Figure 6. 3D window settings.

Return to the 3D view by pressing SHIFT+F5 (Figure 7). You can hide the background image when you are finished using it by returning to the SHIFT+F7 window and deselecting the BackGroundPic button.

Figure 7. Logo sketch loaded as background

Add a new curve by pressing SHIFT+A>>CURVE>>BEZIER CURVE. A curved segment will appear and Blender will enter EditMode. We will move and add points to make a closed shape that describes the logo you are trying to trace.

You can add points to the curve by selecting one of the two endpoints, then holding CTRL and clicking LMB. Note that the new point will be connected to the previously selected point. Once a point has been added, it can be moved by selecting the control vertex and pressing GKEY. You can change the angle of the curve by grabbing and moving the handles associated with each vertex (Figure 8).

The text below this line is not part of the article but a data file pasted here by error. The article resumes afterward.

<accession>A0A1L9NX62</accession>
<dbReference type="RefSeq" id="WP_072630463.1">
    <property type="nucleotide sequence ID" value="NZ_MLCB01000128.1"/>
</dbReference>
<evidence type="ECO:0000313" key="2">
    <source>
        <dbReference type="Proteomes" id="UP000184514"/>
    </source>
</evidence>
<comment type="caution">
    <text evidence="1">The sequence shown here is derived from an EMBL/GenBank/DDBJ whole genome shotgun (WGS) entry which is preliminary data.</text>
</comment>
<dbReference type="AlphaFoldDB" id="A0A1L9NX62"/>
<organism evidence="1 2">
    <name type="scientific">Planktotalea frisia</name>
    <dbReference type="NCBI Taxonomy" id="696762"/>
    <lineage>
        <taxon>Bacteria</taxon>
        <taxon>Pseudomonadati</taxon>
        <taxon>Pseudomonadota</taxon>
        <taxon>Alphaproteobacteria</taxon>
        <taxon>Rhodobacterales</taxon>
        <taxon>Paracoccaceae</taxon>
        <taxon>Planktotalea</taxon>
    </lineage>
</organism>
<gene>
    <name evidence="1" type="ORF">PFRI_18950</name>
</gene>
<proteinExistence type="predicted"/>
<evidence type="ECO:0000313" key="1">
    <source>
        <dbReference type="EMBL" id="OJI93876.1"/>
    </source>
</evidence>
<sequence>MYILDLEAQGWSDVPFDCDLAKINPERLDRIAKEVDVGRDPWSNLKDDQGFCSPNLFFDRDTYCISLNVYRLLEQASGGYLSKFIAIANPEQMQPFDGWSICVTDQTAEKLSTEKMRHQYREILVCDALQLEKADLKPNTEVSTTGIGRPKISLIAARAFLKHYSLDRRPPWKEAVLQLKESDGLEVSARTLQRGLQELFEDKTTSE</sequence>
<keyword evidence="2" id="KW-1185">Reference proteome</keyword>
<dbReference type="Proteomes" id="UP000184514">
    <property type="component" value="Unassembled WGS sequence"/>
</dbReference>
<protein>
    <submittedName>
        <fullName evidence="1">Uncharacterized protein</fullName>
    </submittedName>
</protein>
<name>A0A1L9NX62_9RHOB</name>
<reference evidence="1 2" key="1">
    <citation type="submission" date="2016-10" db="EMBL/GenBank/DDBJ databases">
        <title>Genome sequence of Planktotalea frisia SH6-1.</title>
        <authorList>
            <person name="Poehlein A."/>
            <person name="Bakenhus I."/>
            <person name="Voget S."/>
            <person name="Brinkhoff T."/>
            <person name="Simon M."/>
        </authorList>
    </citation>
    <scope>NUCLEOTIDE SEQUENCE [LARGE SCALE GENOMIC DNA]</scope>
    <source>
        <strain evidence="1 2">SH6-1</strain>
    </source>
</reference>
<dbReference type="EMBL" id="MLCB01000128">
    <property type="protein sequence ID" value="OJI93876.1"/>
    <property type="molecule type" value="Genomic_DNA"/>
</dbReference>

Figure 8. Bézier handles

You can add a new point between two existing points by selecting the two points and pressing WKEY>>SUBDIVIDE (Figure 9).

Figure 9. Adding a Contrl Point.

Points can be removed by selecting them and pressing XKEY>>SELECTED. You cut a curve into two curves by selecting two adjacent control vertices and pressing XKEY>>SEGMENT.

To make sharp corners, you can select a control vertex and press VKEY. You will notice the colour of the handles change from purple to green (Figure 10). At this point, you can adjust the handles to adjust the way the curve enters and leaves the control vertex (Figure 11).